On an off-road adventure, spare parts are great but if you don’t have the tools or the know-how to complete the repair… those parts aren’t going to change themselves.
You’ve heard us preach: “If the rig you drive off-road has independent front suspension (IFS) carry a spare drive-shaft”, can I get an AMEN. The CV Joint provides a great deal of movement over a wide range of angles but it is a weak link that we don’t do any favors for when we add larger tires, re-gear our differentials and provide additional articulation with suspension lifts. The problem occurs as you put large amounts of torque on the joint when it is at a maximum angle. A classic case is where the wheels are spinning and the driver turns them to gain traction to climb a rock. As the tires catch traction all that spinning force is thrown directly into the CV which usually explodes under the immediate transition of force.
Some folks have opted for beefier CV joints. Our philosophy is a little different. When driving off-road you will always have weak links. We prefer to keep those weak links where they can be repaired in the field. Beef up your CV and now the differential gears have to absorb all the torque that the CV was previously protecting them from. A drive-shaft replacement in the field (or just pulling the axle and limping in 3WD) is manageable, replacing differential gears in the field not so much.
We recently had a CV boot on one of our drive-shafts start oozing lube while on the Utah backcountry discovery route (UTBDR). We managed to bandage it up with zip ties and duct tape in the field but upon arriving back in the garage it was time to make a proper repair by swapping out the damaged drive-shaft.
The process of swapping a drive-shaft is pretty straight forward with the right tools and a little planning. The old Toyota Trails Team used to brag about changing out a drive-shaft in under 30 minutes. For us mere mortals it can be accomplished in about an hour or so with a few basic tools under reasonable conditions. But who breaks anything under reasonable conditions?
Most of us carry a small assortment of tools when we wheel. You will most likely need to add a couple of items to your tool bag if you are going to complete this repair. Here is the list of bits and bobble to have on hand.
- 1/2” socket wrench
- 12mm, 14mm, 17mm, 19mm sockets
- 35mm socket (for the axle nut. This repair lacks entertainment value without a 35mm socket)
- Big flat head screwdriver
- Slide hammer (not something we carry) or small crowbar
- Small mallet
- Breaker bar (or a pipe that fits over your socket wrench to get leverage on that axle nut)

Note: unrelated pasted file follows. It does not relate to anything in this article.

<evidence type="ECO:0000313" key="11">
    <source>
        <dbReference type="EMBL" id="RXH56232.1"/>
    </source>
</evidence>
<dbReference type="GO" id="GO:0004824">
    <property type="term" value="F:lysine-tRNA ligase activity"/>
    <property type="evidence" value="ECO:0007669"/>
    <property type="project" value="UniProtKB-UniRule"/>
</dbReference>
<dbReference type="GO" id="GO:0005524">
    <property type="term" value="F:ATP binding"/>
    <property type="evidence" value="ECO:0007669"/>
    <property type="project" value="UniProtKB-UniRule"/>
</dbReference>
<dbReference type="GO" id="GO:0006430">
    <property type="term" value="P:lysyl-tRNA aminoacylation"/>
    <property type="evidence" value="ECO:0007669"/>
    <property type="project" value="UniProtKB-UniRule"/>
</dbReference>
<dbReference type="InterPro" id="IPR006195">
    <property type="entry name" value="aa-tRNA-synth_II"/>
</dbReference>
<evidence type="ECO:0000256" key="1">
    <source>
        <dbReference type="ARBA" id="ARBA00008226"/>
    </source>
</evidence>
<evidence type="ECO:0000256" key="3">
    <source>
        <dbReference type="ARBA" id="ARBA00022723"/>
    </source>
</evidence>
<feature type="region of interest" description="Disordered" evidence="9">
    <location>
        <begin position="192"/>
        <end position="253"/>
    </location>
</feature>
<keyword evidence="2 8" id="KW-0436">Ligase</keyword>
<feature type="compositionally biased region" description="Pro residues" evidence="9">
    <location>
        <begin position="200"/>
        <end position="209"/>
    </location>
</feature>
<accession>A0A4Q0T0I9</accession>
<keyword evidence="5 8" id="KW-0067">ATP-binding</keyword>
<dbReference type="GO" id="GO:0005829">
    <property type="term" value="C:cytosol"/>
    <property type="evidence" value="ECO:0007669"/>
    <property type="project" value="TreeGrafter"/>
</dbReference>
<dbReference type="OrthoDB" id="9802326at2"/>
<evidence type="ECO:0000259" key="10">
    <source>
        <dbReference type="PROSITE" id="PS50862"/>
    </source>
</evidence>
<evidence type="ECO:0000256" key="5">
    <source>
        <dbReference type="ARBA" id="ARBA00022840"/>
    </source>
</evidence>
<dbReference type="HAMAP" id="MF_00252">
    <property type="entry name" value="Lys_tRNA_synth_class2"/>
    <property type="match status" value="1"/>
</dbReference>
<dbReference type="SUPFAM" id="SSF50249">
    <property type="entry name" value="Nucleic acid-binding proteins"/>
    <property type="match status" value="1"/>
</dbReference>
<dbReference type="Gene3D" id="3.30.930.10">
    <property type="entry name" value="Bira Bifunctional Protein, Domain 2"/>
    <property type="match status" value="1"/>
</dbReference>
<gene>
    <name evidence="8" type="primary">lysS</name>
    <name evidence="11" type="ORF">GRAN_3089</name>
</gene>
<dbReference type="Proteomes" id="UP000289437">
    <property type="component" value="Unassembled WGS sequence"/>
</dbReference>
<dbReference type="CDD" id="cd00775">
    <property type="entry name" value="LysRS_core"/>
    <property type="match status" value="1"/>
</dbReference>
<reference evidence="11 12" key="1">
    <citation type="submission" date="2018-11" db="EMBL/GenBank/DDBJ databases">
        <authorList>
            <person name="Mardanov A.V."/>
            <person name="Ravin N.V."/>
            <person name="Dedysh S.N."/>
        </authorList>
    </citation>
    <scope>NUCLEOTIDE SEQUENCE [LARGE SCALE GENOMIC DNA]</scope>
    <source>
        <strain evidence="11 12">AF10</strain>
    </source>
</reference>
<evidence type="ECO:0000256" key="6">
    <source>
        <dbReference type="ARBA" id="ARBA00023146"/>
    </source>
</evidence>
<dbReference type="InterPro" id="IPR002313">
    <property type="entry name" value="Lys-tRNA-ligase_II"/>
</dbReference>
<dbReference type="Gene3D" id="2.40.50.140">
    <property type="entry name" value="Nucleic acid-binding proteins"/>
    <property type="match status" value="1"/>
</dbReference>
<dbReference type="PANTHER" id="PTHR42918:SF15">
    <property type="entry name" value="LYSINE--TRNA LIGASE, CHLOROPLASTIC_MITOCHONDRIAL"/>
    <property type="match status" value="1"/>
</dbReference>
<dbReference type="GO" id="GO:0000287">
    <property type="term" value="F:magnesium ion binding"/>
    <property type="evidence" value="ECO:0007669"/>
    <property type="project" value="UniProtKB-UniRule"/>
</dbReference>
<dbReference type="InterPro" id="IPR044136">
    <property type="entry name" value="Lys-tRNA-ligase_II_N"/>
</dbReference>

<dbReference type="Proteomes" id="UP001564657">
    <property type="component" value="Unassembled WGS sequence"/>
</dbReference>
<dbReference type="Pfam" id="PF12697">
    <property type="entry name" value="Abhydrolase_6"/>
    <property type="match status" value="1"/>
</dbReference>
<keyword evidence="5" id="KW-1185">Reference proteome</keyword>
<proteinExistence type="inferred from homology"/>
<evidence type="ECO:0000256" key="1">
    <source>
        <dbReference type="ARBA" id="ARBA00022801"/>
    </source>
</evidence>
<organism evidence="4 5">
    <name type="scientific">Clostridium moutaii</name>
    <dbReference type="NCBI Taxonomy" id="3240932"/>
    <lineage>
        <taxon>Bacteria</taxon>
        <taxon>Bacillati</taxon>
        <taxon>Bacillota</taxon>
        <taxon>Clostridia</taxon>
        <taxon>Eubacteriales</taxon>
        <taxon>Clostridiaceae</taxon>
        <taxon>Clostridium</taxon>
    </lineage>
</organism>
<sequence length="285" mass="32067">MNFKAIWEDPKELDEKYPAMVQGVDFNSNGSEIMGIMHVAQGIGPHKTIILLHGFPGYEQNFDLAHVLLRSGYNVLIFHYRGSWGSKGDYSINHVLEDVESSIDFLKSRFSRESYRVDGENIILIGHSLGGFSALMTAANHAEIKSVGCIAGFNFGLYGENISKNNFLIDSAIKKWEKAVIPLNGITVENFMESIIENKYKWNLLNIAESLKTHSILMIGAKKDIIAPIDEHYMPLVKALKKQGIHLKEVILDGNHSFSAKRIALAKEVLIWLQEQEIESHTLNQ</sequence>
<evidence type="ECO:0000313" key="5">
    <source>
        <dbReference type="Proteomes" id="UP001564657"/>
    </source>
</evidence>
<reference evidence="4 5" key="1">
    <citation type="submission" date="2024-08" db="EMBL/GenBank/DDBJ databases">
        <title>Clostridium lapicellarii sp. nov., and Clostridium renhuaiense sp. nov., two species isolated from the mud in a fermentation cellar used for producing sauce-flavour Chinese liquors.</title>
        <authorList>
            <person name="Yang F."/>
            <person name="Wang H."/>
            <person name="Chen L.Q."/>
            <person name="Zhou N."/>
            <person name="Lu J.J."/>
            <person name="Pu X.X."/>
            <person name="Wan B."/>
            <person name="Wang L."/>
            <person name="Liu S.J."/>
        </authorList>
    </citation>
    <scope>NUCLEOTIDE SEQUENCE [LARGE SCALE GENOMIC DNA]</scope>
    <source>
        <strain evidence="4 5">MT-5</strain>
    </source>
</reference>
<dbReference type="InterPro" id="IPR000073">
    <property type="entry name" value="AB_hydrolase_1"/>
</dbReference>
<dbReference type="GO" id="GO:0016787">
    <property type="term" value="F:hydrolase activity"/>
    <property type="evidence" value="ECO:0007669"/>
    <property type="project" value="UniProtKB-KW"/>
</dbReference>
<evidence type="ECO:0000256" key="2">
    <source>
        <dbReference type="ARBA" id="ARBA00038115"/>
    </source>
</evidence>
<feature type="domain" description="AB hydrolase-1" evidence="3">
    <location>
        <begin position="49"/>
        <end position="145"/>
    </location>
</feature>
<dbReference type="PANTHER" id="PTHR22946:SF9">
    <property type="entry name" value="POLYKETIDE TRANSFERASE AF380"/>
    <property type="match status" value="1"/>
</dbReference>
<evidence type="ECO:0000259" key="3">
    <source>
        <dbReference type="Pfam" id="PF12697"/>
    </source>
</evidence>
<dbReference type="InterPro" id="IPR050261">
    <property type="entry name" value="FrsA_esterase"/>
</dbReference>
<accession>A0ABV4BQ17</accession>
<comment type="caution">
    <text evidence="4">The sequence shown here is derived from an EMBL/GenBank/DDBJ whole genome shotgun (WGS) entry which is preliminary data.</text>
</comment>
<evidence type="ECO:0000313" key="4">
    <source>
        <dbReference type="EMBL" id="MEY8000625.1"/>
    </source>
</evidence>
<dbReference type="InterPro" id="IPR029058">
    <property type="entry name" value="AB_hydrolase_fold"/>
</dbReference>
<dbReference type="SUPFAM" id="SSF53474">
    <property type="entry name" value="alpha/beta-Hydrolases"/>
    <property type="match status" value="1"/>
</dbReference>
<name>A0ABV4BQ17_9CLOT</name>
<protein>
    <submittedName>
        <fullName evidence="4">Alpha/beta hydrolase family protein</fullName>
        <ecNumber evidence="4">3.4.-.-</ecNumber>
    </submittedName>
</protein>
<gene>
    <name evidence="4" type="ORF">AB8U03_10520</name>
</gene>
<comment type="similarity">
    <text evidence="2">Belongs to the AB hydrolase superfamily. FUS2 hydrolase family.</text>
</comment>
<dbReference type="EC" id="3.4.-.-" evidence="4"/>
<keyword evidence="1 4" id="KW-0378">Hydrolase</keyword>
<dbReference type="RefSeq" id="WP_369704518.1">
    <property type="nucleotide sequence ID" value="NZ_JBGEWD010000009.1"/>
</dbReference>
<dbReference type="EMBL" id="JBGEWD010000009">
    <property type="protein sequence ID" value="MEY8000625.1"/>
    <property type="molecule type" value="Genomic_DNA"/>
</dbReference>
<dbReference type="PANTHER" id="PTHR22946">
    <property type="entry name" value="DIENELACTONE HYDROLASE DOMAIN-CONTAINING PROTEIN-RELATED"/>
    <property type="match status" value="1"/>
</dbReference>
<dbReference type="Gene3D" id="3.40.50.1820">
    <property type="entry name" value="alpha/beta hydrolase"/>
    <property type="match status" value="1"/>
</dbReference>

- brass bar
- Torque wrench that will go to 175 ft/lbs (if you want to do it right)
- Gear oil (some is going to spill out)
- Funnel hose (have you seen where the front diff fill is located)
- Shop rags, tarp or plastic sheet, trash bags (you’ll be making a mess)
- Gloves, hand cleaner, baby wipes (unless you’re ok with grease all over your steer wheel on the drive home)
- Flashlight (always carry a good flashlight)
- Preassembled spare drive-shaft (sort of the point)
- Steering knuckle oil seal – recommended but optional
- Hub dust cover (Toyota calls it a hub grease cap) – recommended but optional
On the optional parts, you can be careful and reuse the dust cover and seal but it’s hardly worth the frustration when your in the field. It will save you time and trouble if you carry these extras.
The method we’ll describe here is with field repair in mind. It may not be pretty but if we could get by on our good looks, we’d have a chase truck and a team of mechanics on our off-road adventures.
First and foremost, secure the rig. Try to limp to a flat, dry spot. Chock the other wheels to keep the rig from moving. This repair is much easier with a floor jack and a couple of jack stands. In the field we carry a bottle jack and a hi-lift.
Grab your spare drive-shaft and give it a look. Double check for cracks or leaks in the boots or assemblies… You really don’t want to put in a broken part. And if your spare is bad, begin considering your options.
Start by removing your spare tire (yes, the spare tire) and set it aside for a moment. Now loosen the lugs on the wheel with the bad drive-shaft before raising the rig with the Hi-lift. Once you have the wheel off, lay it flat, slide it under the rig and stack the spare on top. You are creating a jack stand out of the two tires so position them under the frame toward the front of the rig and lower the rig off the hi-lift onto the tire stack. You will need to put lot of torque on some of the nuts and you don’t want to have a hi-lift holding the rig in the air as you’re pushing an pulling things around. Now throw down a tarp or plastic sheet to catch the gear oil that will seep out from the front differential as we move to the meat of this repair.
Pry off the hub dust cover. Toyota says you can pry the cover loose… We just punch through it with a big screwdriver and tug at it, but then again, we carry a spare cap. Remove the cotter pin and locking nut cap setting them is a safe place. Removing the axle nut takes that 35mm socket, a breaker bar and a little muscle. Have the rig in 4W-Lo to keep the axle from turning as you wrench off the nut.